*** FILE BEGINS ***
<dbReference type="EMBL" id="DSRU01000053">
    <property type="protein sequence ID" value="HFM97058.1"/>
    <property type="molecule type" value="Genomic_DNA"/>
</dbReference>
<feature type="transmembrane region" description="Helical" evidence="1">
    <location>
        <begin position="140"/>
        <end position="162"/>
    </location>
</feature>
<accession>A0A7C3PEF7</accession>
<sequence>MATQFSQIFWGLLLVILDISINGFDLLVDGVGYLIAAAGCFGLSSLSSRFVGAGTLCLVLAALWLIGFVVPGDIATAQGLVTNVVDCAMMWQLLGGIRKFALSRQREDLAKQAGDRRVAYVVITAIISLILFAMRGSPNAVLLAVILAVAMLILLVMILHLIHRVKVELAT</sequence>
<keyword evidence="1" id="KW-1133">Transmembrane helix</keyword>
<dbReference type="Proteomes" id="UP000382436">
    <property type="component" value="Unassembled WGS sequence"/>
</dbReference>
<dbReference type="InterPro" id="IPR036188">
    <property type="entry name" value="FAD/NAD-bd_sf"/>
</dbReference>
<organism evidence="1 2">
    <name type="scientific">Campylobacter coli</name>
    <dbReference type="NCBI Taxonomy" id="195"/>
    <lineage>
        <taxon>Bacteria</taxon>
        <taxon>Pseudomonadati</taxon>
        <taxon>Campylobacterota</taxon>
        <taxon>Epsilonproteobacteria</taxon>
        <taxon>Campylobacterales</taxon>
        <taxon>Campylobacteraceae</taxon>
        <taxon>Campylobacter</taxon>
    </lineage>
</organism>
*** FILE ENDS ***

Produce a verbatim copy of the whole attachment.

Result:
<dbReference type="EMBL" id="DSRU01000053">
    <property type="protein sequence ID" value="HFM97058.1"/>
    <property type="molecule type" value="Genomic_DNA"/>
</dbReference>
<feature type="transmembrane region" description="Helical" evidence="1">
    <location>
        <begin position="140"/>
        <end position="162"/>
    </location>
</feature>
<accession>A0A7C3PEF7</accession>
<sequence>MATQFSQIFWGLLLVILDISINGFDLLVDGVGYLIAAAGCFGLSSLSSRFVGAGTLCLVLAALWLIGFVVPGDIATAQGLVTNVVDCAMMWQLLGGIRKFALSRQREDLAKQAGDRRVAYVVITAIISLILFAMRGSPNAVLLAVILAVAMLILLVMILHLIHRVKVELAT</sequence>
<keyword evidence="1" id="KW-1133">Transmembrane helix</keyword>
<dbReference type="Proteomes" id="UP000382436">
    <property type="component" value="Unassembled WGS sequence"/>
</dbReference>
<dbReference type="InterPro" id="IPR036188">
    <property type="entry name" value="FAD/NAD-bd_sf"/>
</dbReference>
<organism evidence="1 2">
    <name type="scientific">Campylobacter coli</name>
    <dbReference type="NCBI Taxonomy" id="195"/>
    <lineage>
        <taxon>Bacteria</taxon>
        <taxon>Pseudomonadati</taxon>
        <taxon>Campylobacterota</taxon>
        <taxon>Epsilonproteobacteria</taxon>
        <taxon>Campylobacterales</taxon>
        <taxon>Campylobacteraceae</taxon>
        <taxon>Campylobacter</taxon>
    </lineage>
</organism>